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Phonetics and Phonology

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Phonology

The branch of linguistics dealing with the relations among speech sounds in particular languages and in languages generally, and contrasting with phonetics. Though the creation of alphabetic writing necessarily required some intuitive grasp of phonology, the subject only began to be distinguished from phonetics in the late nineteenth century, and the distinction was not firmly established until well into this century, particularly as a result of the work done by the Prague School, which popularized the term ‘phonology’ (Trask ,1996).

Phonetics

The scientific study of speech, conventionally divided into articulatory phonetics (the study of the organs of speech and their use in producing speech sounds),acoustic phonetics (the study of the physical properties of the sounds produced in speaking) and auditory phonetics (the study of the processing and interpretation of speech sounds by the ear, the nervous system and the brain); instrumental phonetics is the study of any of these by means of instruments to measure, record or analyse data. Anthropophonics (or general phonetics) considers the total range of speech sounds producible by the human vocal apparatus, independently of any real or possible linguistic use; linguistic phonetics examines the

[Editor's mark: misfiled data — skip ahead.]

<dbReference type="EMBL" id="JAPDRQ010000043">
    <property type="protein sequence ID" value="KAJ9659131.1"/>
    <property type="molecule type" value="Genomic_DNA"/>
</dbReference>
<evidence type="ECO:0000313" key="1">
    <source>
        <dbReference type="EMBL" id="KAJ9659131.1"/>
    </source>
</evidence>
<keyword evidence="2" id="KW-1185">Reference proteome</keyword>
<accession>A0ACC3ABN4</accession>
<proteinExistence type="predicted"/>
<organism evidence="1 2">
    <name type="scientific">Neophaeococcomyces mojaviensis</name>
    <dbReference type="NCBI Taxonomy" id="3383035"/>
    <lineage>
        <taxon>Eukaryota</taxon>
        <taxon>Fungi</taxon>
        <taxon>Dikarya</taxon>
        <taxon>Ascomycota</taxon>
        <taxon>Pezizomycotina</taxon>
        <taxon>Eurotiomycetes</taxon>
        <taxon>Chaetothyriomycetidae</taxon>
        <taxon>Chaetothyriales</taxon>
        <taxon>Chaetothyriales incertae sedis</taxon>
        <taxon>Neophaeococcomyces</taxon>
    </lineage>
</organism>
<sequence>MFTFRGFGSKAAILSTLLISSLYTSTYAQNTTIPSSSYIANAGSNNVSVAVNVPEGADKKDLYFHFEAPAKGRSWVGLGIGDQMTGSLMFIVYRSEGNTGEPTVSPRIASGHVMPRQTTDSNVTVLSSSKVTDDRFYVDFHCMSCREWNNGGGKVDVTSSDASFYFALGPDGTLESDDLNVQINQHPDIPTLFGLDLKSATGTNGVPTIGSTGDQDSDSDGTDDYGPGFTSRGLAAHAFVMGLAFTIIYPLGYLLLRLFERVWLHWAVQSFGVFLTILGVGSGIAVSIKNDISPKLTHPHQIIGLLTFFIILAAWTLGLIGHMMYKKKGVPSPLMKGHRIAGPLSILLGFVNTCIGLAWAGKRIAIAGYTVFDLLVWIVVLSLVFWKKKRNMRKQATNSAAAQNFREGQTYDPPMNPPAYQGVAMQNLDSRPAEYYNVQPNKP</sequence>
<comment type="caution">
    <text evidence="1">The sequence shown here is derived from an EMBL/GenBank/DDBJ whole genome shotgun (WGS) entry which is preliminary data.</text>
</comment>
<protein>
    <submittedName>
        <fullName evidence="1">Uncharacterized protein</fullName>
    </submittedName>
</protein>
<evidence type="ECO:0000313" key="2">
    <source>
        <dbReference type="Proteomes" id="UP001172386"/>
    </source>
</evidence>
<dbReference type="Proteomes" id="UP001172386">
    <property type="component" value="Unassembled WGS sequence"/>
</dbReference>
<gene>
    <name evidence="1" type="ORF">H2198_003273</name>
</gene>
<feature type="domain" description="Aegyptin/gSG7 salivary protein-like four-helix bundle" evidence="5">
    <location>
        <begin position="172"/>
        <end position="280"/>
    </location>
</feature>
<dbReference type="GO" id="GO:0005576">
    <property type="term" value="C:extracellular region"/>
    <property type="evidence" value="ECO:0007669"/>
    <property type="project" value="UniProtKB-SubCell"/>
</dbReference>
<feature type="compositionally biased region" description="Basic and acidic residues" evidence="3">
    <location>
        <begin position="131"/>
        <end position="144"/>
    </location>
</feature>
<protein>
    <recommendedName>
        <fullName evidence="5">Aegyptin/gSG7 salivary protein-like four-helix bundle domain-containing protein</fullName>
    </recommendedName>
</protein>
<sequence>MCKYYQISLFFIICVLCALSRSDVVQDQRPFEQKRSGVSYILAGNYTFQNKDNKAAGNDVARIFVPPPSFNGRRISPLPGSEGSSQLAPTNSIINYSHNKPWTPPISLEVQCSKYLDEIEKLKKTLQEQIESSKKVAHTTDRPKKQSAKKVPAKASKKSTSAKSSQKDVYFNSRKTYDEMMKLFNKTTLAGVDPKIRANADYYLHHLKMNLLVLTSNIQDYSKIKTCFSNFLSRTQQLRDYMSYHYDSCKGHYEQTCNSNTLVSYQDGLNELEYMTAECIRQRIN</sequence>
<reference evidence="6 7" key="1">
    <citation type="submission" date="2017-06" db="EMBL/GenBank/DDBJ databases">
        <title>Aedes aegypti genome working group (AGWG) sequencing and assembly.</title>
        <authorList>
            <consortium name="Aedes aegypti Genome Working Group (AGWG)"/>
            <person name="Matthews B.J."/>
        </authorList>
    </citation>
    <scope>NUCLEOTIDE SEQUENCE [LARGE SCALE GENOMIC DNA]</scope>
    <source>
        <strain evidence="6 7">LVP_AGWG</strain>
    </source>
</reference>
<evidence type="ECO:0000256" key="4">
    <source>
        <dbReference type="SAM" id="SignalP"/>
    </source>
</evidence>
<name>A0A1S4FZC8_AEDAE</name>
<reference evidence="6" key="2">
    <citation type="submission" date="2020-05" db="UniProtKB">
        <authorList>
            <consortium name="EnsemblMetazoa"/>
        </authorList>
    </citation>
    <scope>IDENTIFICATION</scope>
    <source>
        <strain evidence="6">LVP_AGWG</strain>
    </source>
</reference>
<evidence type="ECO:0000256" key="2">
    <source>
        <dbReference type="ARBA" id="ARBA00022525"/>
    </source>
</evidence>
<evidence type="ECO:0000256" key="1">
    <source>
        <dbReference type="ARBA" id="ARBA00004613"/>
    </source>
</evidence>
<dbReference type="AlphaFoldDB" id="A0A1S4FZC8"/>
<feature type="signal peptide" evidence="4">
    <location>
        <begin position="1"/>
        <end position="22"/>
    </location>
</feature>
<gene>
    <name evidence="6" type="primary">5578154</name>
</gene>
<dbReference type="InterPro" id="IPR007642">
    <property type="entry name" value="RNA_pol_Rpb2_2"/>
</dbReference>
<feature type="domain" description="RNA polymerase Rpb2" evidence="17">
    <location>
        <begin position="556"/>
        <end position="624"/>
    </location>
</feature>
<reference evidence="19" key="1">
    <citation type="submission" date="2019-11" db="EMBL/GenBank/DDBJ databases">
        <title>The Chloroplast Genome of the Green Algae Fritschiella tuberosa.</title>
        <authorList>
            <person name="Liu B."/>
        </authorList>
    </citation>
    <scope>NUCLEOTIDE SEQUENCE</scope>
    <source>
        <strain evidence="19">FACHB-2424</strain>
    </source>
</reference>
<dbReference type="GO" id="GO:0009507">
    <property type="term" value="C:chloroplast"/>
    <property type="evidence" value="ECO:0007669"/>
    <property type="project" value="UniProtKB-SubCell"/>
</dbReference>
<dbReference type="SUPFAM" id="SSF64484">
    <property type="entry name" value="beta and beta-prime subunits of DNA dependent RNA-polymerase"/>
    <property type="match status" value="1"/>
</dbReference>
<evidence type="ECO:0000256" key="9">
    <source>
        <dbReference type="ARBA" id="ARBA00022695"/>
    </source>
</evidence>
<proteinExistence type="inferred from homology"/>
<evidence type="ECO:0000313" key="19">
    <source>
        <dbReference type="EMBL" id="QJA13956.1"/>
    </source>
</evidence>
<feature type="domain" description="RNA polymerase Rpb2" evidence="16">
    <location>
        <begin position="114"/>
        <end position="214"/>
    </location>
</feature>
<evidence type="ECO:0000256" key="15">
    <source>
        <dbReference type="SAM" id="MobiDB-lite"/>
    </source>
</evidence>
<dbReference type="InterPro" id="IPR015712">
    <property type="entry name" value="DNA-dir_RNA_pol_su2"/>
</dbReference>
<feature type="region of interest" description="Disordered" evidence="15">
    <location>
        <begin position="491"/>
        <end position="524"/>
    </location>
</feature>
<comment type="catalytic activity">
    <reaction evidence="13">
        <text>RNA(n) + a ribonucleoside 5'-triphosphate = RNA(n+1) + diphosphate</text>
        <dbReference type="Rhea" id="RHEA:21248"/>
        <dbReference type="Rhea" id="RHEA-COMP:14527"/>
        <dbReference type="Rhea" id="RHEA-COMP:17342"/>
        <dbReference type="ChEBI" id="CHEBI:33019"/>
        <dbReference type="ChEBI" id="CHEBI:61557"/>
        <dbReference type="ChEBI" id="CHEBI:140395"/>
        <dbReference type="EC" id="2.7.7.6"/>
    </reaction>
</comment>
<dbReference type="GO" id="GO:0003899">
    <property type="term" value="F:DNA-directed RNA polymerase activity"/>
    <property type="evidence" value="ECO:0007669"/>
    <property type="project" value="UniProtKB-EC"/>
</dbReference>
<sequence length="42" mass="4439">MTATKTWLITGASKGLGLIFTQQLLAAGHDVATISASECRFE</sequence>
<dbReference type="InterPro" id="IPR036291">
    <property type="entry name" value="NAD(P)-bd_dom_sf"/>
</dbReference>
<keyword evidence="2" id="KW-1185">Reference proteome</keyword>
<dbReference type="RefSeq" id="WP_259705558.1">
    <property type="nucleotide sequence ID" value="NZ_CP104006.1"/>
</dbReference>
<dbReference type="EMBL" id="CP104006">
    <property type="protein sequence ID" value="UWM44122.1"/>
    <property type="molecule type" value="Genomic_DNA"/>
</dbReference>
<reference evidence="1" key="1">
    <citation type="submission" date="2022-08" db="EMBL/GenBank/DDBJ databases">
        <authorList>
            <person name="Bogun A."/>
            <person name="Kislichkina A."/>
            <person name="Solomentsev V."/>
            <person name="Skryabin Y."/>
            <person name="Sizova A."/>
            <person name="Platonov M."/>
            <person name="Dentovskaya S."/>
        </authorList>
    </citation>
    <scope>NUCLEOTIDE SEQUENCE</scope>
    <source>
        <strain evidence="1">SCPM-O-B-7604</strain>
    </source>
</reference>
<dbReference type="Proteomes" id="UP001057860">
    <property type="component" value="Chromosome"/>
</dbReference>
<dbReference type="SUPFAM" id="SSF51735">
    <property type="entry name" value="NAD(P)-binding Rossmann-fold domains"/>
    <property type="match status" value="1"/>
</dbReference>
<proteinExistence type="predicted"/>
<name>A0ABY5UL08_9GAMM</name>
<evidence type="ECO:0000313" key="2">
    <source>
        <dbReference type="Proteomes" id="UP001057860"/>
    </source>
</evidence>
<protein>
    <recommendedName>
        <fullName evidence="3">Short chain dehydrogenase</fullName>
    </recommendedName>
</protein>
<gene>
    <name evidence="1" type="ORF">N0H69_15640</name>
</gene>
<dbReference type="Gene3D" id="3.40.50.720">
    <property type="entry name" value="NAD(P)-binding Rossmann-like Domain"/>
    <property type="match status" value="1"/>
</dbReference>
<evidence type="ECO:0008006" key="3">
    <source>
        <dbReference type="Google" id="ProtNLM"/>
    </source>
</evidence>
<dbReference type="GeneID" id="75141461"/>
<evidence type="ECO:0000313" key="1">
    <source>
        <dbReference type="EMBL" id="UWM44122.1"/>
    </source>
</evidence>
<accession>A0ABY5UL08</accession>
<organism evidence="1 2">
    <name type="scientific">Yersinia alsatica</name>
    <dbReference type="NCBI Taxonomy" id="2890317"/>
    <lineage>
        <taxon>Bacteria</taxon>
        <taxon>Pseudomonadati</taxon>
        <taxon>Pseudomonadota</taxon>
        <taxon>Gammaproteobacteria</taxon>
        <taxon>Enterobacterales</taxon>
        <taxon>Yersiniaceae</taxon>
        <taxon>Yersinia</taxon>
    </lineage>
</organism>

speech sounds occurring in particular languages or in languages generally. Phonetics is commonly regarded as a distinct discipline from linguistics, the two together being labelled the linguistic sciences (Trask,1996).

• Phonologists and phoneticians interested in how gradient phonetic phenomena reflect phonological structure.
• Both fields interested in the cognitive representation of sound.
• Phoneticians still more interested in the articulatory constraints on speech timing, speech aerodynamics, and the acoustic representation of speech sounds.
• Phonologists still…...

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